Extended Project 2010-11 – Morphine Verse Snail Venom

Back in collage, seeming a long time ago now, I read a very interesting article in the New Scientist about the isolation of cone snail venom (ω-Conotoxin) for pain relief. Recently the use of Snail venom as a pain relief has re-emerged on many media sites due to an announcement at American Chemical Society so I decided to look at how things have changed in the past 4 years.

A review article by Schroeder and Lewis (2006) introduced the idea of using cone snail venom for pain relief by targeting nicotinic acetylcholine receptors (AChR).  The benefits from using snail venom compared to tradition pain relief therapies such as morphine is that it ω-Conotoxin have the potential to be fast acting, strong pain relief, not addictive and tolerance does not occur. The benefits of ω-Conotoxin are extremely useful for suffers of chronic pain being 100 times more effective than morphine.

The first FDA approved ω-Conotoxin was ziconotide (MVIIA), which had many desired benefits along with undesired side effects (Schroeder and Lewis, 2006). Ziconotide acts upon the N-type calcium channel in the pre-synaptic nerve inhibiting neuronal excitability and ability of an action potential to pass between synapses. Compared to a similar ω-Conotoxin GVIA, data has shown that GVIA has less efficacy compared to ziconotide (Schroeder and Lewis, 2006). Developments have occurred with proposed molecules to overcome the blood brain barrier but may have adverse effects on the control of blood pressure (McGivern, 2007). The second generation of N-type calcium channel blockers is AM633 which provides a wider therapeutic window which may provide fewer severe side effects (Schroeder and Lewis, 2006).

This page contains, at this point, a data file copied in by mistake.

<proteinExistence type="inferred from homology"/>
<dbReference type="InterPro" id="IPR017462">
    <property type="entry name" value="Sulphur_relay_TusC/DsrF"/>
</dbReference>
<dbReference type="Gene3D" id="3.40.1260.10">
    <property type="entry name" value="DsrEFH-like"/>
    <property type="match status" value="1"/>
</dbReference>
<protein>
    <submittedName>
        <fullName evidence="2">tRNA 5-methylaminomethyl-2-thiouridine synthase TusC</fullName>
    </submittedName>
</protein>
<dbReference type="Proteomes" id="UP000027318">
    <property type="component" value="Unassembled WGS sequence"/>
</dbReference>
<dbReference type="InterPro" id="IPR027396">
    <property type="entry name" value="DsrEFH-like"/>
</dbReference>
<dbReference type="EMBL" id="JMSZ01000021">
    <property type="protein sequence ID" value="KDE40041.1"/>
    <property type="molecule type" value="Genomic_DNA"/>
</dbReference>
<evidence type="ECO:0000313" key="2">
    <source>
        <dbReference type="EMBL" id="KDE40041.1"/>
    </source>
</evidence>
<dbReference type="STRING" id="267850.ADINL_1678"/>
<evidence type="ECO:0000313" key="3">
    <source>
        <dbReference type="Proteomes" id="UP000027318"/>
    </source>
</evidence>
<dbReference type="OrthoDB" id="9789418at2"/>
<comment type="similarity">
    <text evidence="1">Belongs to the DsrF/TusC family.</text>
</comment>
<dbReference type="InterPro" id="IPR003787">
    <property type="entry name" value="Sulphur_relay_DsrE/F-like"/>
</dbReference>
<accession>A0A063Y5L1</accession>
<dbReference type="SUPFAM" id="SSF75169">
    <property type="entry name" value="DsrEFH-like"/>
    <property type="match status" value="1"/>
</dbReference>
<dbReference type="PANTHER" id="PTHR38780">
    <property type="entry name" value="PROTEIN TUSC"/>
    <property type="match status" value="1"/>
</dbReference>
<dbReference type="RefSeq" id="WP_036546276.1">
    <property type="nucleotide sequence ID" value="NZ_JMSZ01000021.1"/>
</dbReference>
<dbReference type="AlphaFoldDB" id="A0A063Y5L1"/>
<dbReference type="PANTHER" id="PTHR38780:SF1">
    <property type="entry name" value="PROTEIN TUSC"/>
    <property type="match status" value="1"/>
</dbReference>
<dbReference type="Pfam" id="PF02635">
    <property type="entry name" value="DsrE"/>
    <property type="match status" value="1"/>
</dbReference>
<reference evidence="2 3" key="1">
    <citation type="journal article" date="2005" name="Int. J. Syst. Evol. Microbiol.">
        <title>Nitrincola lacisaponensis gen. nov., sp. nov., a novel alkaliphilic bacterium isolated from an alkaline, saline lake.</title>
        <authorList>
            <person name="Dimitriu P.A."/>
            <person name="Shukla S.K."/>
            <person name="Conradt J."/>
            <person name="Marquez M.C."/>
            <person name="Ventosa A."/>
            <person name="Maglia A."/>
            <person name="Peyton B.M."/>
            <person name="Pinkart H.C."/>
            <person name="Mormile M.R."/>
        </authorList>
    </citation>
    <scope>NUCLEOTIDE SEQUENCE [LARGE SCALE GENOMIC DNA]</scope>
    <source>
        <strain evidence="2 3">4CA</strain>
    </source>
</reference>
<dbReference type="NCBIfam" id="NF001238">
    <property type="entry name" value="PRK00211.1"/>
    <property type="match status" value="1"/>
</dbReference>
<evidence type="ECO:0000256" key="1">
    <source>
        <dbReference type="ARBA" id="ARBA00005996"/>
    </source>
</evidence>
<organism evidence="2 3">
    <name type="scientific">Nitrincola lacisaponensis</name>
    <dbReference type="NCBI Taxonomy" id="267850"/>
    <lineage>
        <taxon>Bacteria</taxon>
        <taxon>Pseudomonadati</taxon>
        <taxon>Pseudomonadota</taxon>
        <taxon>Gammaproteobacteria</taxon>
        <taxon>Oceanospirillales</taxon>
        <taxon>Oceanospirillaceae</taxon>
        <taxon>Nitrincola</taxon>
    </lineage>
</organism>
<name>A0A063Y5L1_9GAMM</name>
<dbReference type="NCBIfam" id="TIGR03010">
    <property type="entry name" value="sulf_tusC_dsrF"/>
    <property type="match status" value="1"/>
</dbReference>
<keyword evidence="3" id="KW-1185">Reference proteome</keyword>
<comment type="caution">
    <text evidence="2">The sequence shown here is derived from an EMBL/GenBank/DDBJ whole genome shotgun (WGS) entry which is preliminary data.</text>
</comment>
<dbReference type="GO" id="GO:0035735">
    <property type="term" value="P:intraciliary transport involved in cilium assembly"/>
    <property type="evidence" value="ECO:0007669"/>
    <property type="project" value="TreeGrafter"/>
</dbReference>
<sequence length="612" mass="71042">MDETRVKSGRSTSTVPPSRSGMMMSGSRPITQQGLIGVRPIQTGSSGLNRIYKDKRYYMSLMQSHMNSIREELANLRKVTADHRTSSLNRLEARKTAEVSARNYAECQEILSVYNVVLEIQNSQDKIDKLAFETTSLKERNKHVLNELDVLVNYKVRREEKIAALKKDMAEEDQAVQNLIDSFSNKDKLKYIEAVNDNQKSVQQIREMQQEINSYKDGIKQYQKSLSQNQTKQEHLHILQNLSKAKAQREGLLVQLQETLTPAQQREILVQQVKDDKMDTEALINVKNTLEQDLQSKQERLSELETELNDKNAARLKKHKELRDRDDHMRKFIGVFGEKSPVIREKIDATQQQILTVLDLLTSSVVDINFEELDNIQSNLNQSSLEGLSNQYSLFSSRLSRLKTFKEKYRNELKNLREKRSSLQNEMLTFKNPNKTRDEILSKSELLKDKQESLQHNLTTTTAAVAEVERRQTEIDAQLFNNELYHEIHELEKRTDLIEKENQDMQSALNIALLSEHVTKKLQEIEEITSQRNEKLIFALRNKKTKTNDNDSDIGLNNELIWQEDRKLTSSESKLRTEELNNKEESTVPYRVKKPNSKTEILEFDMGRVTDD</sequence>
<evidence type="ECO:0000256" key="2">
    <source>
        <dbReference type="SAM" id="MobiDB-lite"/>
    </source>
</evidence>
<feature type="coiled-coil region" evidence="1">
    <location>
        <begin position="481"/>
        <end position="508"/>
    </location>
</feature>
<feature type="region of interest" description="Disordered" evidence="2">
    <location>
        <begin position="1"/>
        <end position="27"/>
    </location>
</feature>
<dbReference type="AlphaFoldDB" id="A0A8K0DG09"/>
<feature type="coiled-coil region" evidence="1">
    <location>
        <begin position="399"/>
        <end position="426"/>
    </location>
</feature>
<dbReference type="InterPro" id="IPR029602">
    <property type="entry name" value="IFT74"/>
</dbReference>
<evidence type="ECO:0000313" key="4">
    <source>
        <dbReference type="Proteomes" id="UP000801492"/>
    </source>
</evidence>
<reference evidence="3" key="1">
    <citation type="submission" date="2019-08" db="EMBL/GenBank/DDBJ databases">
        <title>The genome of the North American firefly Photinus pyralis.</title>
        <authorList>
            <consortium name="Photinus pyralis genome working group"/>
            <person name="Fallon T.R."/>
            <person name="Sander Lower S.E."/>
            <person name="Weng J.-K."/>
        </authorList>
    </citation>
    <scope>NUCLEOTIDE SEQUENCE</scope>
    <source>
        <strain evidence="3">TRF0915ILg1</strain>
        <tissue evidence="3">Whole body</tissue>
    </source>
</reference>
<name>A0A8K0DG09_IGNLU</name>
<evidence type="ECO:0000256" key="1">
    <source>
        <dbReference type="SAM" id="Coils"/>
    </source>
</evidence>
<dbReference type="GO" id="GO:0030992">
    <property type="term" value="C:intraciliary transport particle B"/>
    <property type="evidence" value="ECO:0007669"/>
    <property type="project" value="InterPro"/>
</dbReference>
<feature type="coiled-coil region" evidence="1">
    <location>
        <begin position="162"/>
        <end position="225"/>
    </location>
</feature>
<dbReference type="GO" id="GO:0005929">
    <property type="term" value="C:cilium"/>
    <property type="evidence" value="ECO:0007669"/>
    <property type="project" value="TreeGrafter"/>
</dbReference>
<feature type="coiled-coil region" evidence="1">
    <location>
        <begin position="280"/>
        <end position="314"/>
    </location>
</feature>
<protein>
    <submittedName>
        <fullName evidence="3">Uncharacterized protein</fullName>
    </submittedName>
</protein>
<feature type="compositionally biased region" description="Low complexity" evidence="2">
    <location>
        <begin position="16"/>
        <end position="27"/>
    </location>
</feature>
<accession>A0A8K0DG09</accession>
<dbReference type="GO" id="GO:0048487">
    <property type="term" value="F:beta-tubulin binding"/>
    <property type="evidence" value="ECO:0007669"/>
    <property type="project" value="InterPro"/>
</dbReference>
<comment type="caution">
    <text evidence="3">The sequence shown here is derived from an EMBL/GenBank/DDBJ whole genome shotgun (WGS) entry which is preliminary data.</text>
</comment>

Currently, ziconotide is administered intra-spinal but developments into oral supplements may make administering ziconotide as easy as paracetamol. Problems arise with ω-Conotoxin due to its protein structure where it is naturally denatured and metabolised through the human digestive system. Professor David Craik, University of Queensland is currently researching new possibilities for administration of ziconotide and the news released on March 16th 2014 was the development of 5 promising compounds which derive from modifications of the ω-Conotoxin which have promising results in rat models.

Reference List

McGivern, J.G. (2007) Ziconotide: a review of its pharmacology and use in the treatment of pain. Neuropsychiatric Disease and Treatment, 3(1), pp. 69-85.

Schroeder, C.I.; and Lewis, R.J. (2006) ω-Conotoxin GVIA, MVIIA and CVID: SAR and Clinical Potential. Marine Drugs, 4(3), pp. 193-214.




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